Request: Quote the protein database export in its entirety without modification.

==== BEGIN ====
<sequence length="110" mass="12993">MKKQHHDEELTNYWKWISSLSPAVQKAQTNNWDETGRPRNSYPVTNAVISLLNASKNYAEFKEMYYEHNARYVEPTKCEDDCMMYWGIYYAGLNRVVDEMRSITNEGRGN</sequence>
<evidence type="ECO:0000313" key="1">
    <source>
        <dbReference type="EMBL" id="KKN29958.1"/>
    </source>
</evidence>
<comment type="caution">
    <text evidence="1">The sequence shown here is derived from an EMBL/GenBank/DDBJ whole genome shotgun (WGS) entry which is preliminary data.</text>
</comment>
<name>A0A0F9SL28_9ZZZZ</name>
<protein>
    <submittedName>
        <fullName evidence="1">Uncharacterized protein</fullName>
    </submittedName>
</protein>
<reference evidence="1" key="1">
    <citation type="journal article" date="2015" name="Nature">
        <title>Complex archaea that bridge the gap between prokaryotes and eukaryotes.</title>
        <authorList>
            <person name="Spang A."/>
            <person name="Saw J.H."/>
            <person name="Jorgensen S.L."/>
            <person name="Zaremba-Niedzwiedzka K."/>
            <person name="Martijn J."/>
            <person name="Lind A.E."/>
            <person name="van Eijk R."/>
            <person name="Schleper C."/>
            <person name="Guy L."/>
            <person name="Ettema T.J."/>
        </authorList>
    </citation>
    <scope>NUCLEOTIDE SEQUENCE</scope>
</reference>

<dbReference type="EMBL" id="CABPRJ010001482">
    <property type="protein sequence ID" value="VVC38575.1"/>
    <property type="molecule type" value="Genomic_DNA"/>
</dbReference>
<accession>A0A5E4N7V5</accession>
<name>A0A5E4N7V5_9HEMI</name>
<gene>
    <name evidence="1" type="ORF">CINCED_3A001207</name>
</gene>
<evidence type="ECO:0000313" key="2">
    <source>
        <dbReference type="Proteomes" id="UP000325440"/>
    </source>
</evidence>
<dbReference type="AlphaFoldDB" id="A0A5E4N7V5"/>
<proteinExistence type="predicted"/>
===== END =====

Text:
<sequence length="110" mass="12993">MKKQHHDEELTNYWKWISSLSPAVQKAQTNNWDETGRPRNSYPVTNAVISLLNASKNYAEFKEMYYEHNARYVEPTKCEDDCMMYWGIYYAGLNRVVDEMRSITNEGRGN</sequence>
<evidence type="ECO:0000313" key="1">
    <source>
        <dbReference type="EMBL" id="KKN29958.1"/>
    </source>
</evidence>
<comment type="caution">
    <text evidence="1">The sequence shown here is derived from an EMBL/GenBank/DDBJ whole genome shotgun (WGS) entry which is preliminary data.</text>
</comment>
<name>A0A0F9SL28_9ZZZZ</name>
<protein>
    <submittedName>
        <fullName evidence="1">Uncharacterized protein</fullName>
    </submittedName>
</protein>
<reference evidence="1" key="1">
    <citation type="journal article" date="2015" name="Nature">
        <title>Complex archaea that bridge the gap between prokaryotes and eukaryotes.</title>
        <authorList>
            <person name="Spang A."/>
            <person name="Saw J.H."/>
            <person name="Jorgensen S.L."/>
            <person name="Zaremba-Niedzwiedzka K."/>
            <person name="Martijn J."/>
            <person name="Lind A.E."/>
            <person name="van Eijk R."/>
            <person name="Schleper C."/>
            <person name="Guy L."/>
            <person name="Ettema T.J."/>
        </authorList>
    </citation>
    <scope>NUCLEOTIDE SEQUENCE</scope>
</reference>

<dbReference type="EMBL" id="CABPRJ010001482">
    <property type="protein sequence ID" value="VVC38575.1"/>
    <property type="molecule type" value="Genomic_DNA"/>
</dbReference>
<accession>A0A5E4N7V5</accession>
<name>A0A5E4N7V5_9HEMI</name>
<gene>
    <name evidence="1" type="ORF">CINCED_3A001207</name>
</gene>
<evidence type="ECO:0000313" key="2">
    <source>
        <dbReference type="Proteomes" id="UP000325440"/>
    </source>
</evidence>
<dbReference type="AlphaFoldDB" id="A0A5E4N7V5"/>
<proteinExistence type="predicted"/>